« A Three-Hour Tour and Other Distractions | Main | Let the Negotiations Begin (Updated) »

"You Can't Eat Principles" - Detroit's Grand Bargain Moves Another Step Forward

posted by Melissa Jacoby

PressConferencePinA little like the ship that Fitzcarraldo (and Werner Herzog) pushed, hoisted, and willed up up up and over a mountain, Detroit's Grand Bargain continues to defy expectations and make forward progress. A significant step today: A big press conference as Governor Snyder signed the necessary bills. Watch here.

The Detroit Retired City Employees Association produced the button in the picture (photo courtesy of Matt Helms of the Detroit Free Press). Shirley Lightsey, President of the association, produced the slogans: You Can't Eat Principles, and Uncertainty Doesn't Pay the Bills. Of the speakers at the press conference today who advocated for the Grand Bargain, Ms Lightsey was the most persuasive.

And practical too. Some retirees are skeptical, but it is hard to imagine retirees will do financially better by voting no or abstaining and hoping for an appellate court victory on the Michigan Constitution questions.

Voting is not, though, the last hurdle for the Grand Bargain - a point lost in the shuffle of the bill-signing press conference.

Regular readers of Detroit's major newspapers know the facts: Detroit's plan cannot go into effect until the bankruptcy court finds that it satisfies all federal law requirements. Some requirements have been featured in prior posts (e.g., here & here & here). Federal court approval is the ticket to get extraordinary relief: binding holdouts to a different deal. The State of Michigan and other Grand Bargain participants and advocates need the bankruptcy court to hoist the ship over the mountain, as  much as they need the vote of retirees.

And so, solid as Detroit's plan of adjustment may or may not be, Judge Rhodes will face enormous pressure, implicitly and perhaps explicitly, to okay the plan  -  reminiscent, perhaps, of the pressure to approve lightening quick sales in GM, Chrysler, and Lehman Brothers.  Indeed, the mediator whom Judge Rhodes appointed - Chief District Judge Gerald Rosen - attended and spoke at the Governor's press conference, leaving no doubt that he wants the Grand Bargain to be implemented, even as other aspects of the plan remain highly contested by several types of creditors.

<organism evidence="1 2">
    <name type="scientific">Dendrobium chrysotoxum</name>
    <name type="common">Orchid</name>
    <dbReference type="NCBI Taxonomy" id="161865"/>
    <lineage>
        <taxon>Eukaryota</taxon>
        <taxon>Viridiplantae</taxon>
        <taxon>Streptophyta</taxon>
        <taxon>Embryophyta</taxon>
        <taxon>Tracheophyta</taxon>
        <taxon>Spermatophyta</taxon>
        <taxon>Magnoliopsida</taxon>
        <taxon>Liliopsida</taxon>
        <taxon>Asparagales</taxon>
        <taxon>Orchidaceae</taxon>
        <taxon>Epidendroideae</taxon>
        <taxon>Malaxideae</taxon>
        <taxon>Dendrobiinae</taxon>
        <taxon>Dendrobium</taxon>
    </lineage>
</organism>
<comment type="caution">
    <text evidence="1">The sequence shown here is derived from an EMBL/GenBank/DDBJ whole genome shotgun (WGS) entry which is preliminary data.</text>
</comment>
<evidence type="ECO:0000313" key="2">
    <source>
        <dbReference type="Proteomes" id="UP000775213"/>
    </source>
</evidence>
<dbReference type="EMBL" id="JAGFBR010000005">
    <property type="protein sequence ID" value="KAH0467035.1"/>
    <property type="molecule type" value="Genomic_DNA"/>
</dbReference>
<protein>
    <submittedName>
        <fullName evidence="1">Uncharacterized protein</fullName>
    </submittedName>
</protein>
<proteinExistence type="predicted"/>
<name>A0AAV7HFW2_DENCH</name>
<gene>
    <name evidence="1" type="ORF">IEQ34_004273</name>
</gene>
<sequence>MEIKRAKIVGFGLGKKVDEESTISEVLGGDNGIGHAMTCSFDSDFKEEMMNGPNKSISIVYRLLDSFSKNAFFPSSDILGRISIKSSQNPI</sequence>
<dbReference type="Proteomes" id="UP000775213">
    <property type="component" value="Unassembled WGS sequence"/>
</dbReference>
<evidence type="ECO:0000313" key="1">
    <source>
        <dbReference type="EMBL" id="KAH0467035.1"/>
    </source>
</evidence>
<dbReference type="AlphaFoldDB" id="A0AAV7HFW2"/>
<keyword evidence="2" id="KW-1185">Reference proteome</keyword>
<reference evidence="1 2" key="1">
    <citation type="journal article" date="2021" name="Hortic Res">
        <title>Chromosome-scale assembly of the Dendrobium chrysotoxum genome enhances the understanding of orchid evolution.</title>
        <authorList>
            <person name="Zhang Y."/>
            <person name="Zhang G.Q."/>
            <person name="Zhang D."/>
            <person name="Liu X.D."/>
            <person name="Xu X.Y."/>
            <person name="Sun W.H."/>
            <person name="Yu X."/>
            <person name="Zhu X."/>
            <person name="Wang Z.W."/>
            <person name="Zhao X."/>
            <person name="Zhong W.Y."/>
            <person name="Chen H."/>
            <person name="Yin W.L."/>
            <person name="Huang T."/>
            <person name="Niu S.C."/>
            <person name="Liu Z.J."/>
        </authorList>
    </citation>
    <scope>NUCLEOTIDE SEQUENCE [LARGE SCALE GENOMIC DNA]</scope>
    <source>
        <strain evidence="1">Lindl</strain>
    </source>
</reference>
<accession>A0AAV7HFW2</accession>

Backbones are not lacking here. Earlier this year, Judge Rhodes rejected the interest rate swap settlement that the mediators endorsed. (A revised deal was ultimately approved). Judge Rhodes also has emphasized his independent duty to assess the plan's feasibility even if creditors do not object - a position consistent with language in several U.S. Supreme court decisions

None of this means the bankruptcy court should or will reject the plan, or condition approval on amendments. Evidence must be presented, legal issues argued persuasively and resolved. Maybe more settlements will roll in, easing the path to confirmation. But the ship has to hang out on the mountain for a while longer.

 

 

Comments

The comments to this entry are closed.

Contributors

Current Guests

Follow Us On Twitter

Like Us on Facebook

  • Like Us on Facebook

    By "Liking" us on Facebook, you will receive excerpts of our posts in your Facebook news feed. (If you change your mind, you can undo it later.) Note that this is different than "Liking" our Facebook page, although a "Like" in either place will get you Credit Slips post on your Facebook news feed.

News Feed

Categories

Bankr-L

  • As a public service, the University of Illinois College of Law operates Bankr-L, an e-mail list on which bankruptcy professionals can exchange information. Bankr-L is administered by one of the Credit Slips bloggers, Professor Robert M. Lawless of the University of Illinois. Although Bankr-L is a free service, membership is limited only to persons with a professional connection to the bankruptcy field (e.g., lawyer, accountant, academic, judge). To request a subscription on Bankr-L, click here to visit the page for the list and then click on the link for "Subscribe." After completing the information there, please also send an e-mail to Professor Lawless (rlawless@illinois.edu) with a short description of your professional connection to bankruptcy. A link to a URL with a professional bio or other identifying information would be great.

OTHER STUFF